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To Kill a Mockingbird Essay

Topics: To Kill a Mockingbird, Great Depression, Harper Lee / Pages: 4 (771 words) / Published: Sep 27th, 2012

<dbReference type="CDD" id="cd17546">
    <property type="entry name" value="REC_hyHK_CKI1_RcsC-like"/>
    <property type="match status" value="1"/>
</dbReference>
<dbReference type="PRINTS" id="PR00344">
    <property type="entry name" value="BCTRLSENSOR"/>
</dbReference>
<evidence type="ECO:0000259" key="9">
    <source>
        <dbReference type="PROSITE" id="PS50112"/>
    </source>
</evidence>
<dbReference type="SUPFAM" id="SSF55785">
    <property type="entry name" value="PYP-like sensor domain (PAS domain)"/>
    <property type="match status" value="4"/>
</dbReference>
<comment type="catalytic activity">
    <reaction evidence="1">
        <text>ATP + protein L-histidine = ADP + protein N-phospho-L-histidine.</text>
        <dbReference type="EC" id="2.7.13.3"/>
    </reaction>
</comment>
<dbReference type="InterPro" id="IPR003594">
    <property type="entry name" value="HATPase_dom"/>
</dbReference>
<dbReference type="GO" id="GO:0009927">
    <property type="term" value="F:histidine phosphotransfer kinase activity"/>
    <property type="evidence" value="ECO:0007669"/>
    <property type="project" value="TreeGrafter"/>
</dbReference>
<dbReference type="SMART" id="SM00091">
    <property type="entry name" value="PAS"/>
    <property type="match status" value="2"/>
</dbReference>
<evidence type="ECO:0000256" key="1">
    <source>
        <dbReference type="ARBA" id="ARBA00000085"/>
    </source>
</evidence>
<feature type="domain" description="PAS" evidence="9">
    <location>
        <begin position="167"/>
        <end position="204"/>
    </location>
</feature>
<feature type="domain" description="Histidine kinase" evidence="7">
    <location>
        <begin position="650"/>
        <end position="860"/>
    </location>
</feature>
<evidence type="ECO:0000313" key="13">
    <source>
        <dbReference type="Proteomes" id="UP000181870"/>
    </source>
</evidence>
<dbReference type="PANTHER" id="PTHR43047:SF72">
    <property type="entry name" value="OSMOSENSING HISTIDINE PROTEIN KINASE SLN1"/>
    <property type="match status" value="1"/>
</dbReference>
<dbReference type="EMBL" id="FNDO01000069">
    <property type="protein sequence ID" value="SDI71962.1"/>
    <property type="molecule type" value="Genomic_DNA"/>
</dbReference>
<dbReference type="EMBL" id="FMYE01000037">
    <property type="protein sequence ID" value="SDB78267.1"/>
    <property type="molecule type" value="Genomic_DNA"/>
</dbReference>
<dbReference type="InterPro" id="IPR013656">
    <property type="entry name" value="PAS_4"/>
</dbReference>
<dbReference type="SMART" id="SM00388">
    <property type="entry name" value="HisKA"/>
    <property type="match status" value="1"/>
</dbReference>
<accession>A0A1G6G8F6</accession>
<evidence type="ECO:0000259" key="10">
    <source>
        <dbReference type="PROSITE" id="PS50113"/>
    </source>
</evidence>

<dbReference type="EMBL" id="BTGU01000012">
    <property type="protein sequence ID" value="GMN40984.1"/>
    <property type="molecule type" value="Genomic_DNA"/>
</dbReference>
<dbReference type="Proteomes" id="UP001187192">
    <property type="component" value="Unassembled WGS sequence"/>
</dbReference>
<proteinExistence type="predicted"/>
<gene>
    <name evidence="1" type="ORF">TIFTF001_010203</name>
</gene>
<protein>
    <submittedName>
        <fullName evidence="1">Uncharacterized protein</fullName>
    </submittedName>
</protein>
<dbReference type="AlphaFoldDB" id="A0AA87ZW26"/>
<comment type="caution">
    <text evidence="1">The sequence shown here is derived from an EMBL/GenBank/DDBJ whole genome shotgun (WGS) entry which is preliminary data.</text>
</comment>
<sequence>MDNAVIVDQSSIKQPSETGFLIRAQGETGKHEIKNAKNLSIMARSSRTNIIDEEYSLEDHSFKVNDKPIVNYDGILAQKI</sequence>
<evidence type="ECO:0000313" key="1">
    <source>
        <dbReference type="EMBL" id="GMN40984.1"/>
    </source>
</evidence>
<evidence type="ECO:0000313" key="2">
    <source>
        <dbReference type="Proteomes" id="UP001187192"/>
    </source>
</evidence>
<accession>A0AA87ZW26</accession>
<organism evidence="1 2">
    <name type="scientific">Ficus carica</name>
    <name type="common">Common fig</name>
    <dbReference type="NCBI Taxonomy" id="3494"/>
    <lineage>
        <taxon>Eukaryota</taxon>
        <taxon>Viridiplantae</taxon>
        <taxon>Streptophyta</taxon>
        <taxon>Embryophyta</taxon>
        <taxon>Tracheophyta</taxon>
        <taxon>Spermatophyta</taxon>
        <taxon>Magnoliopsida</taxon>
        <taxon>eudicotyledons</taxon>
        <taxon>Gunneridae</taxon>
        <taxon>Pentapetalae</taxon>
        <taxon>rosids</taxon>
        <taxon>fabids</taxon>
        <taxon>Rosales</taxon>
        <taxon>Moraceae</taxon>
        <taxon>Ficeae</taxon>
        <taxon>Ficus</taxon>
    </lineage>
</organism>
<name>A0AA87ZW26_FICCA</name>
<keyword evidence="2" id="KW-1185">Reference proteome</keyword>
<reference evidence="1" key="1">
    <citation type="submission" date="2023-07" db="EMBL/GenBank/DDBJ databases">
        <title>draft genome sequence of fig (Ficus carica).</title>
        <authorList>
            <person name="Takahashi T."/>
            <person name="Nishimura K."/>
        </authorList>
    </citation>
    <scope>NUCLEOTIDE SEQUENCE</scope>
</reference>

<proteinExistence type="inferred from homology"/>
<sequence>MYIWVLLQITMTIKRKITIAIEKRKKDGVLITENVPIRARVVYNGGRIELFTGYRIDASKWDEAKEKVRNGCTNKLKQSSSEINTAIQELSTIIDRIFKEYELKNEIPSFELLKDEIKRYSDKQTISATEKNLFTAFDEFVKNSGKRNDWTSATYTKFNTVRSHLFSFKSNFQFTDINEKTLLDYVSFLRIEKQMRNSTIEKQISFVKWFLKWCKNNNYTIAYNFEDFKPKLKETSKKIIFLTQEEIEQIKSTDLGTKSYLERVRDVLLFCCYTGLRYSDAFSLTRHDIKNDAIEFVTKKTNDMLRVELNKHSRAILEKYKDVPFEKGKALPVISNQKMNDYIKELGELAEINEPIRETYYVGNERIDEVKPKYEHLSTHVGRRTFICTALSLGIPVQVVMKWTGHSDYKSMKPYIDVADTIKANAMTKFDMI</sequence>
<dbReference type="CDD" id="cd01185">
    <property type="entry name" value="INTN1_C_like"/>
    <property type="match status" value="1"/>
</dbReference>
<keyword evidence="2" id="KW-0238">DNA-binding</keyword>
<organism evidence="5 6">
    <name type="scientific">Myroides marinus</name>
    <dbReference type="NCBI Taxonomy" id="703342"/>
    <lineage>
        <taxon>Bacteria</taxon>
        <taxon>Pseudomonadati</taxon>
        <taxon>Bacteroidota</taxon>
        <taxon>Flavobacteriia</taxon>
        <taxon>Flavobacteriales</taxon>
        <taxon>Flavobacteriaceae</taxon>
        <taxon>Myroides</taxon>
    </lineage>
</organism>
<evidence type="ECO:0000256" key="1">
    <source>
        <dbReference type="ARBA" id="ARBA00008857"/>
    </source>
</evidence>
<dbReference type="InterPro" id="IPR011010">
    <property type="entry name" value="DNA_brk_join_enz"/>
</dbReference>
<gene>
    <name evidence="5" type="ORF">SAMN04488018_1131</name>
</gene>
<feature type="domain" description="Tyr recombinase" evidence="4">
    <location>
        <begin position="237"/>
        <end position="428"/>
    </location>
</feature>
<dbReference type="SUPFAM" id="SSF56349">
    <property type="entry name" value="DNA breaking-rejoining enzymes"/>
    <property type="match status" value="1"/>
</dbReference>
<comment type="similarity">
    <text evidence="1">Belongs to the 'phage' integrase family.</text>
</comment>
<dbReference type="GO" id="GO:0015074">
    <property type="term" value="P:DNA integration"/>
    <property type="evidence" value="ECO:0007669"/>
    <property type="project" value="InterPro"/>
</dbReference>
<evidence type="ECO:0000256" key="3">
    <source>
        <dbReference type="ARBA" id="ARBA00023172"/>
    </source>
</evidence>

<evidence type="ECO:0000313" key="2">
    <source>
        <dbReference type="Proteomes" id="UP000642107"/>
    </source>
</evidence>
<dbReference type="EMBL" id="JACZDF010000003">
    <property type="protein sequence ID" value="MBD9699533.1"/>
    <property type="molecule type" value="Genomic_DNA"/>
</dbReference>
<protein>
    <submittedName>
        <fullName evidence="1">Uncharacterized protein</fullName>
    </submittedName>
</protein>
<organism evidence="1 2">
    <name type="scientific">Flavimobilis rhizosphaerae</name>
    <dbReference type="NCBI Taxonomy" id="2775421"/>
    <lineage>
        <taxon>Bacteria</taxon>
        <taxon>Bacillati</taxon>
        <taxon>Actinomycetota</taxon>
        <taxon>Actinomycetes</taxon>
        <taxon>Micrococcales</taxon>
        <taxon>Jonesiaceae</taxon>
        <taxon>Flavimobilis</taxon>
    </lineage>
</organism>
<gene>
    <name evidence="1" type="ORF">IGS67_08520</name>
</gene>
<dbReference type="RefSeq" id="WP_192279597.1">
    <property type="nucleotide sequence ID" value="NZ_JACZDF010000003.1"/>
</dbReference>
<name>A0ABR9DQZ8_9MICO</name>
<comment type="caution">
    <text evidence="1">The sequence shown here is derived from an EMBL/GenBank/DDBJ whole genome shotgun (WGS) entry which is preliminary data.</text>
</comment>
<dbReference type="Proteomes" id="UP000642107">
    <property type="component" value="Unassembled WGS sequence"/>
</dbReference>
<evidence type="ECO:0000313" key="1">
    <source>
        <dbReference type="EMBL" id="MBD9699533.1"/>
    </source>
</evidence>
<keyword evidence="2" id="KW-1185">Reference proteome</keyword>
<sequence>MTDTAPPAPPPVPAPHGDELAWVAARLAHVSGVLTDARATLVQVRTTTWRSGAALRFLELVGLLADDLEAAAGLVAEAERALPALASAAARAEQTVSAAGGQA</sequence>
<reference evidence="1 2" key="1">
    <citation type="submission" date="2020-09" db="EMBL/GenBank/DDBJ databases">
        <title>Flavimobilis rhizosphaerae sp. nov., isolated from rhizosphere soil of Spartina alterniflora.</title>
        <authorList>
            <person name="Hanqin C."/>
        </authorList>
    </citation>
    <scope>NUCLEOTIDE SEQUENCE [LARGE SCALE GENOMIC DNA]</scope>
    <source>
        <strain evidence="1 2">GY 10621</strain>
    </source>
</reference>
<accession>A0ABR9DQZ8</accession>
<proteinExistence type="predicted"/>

Bryant 9/25/12 To Kill a Mockingbird Essay To Kill a Mockingbird by Harper Lee was a pivotal novel in literature at the time of its release and is looked at as a modern day classic. It has been renowned as a masterpiece of modern day American literature. For its strong and colorful characters, realistic yet fitting setting, and serious yet eye-opening topics and themes are just a handful of reasons why this book is so strong. For these reasons along with others is why it should be taught in schools to today’s youth as it is today. This essay will go into greater detail about why this remains true for this book. Some people believe that it’s the character in To Kill a Mockingbird that makes it such a great novel. Truth is this is one of the main reasons because the characters are vivid, realistic and complex which draws the reader in and great for the class to analyze and discuss about. For example, Atticus Finch is the hero of the novel but was soft-spoken and allows his intelligence to prove his worth most notably when defending Tom Robinson in the court case and “turning the other cheek” when threatened and spat upon by Bob Ewell. Atticus is personification of the everyday hero whose acts go unnoticed by his community but seen by a select few people. Another noteworthy character to the story is Jean Louise “Scout” Finch, the child narrator of the novel. Scout is the untainted innocence of the novel which makes her in many ways the perfect character to narrate the story because there is underline theme in Harper Lee’s novel about “stolen innocence.” Indeed, the characters provide To Kill a Mockingbird with much of its great story. Characters would be nothing without a proper setting, and the setting in To Kill a Mockingbird is extremely noteworthy. The novel takes place in a “tired old town” known as Maycomb, Alabama in the 1930’s, all the while The Great Depression was taking affect. Putting the events in this area/ time period was a genius idea because it forces readers to think of a time and place in America’s history where things weren’t at their finest culturally and economically. The setting also condones some of the acts and feeling of characters in the book such as the rather open racism displayed by the townspeople namely by Mrs.Dubose when she refers to Atticus as an “n****r lover.” The repeated use of the “n-word” in normal talk makes readers to believe it’s simply second nature to act racist, something that would make for great class discussion. Truly, the setting plays a rather important role in To Kill a Mockingbird when it comes to advancing the story. The last highly noteworthy point to bring up about Harper Lee’s novel is the topics and themes that are seen throughout To Kill a Mockingbird. Some people may argue that the topics in the story of racism and rape are too mature for the students to read about. This is not true because if anything, the topics help mature students and readers by basically saying these things do happen in our community but that shouldn’t rob us as students of our “innocence.” This goes directly to the recurring theme of innocence and people being stripped of it. Arthur “Boo” Radley is a prime example because as a child he was abused by his father which in return robbed poor Arthur Radley of his innocence as a child. Going back to a previous paragraph talking about Scout is also important when talking about the theme because she is being thrown at such a young age these mature topics which have a negative effect on her innocence but learns to learn from it and not let it hold a negative effect on her. Truly, the theme of To Kill a Mockingbird is what brings this already magnificent novel together. It’s hard to make an argument against not having the novel being start in our schools. Each difficult to argue with success, and that’s exactly what this book has been since its publication back in 1960. The novel is strong in all areas ranging from characters to themes making it at minimum a recommended read. If students were not to read it, they would be missing out on a truly thought provoking piece of American literature. With To Kill a Mockingbird bringing so much to the table and the only counter argument being that the book being mature makes it anonymous that it should remain being taught to our schools.

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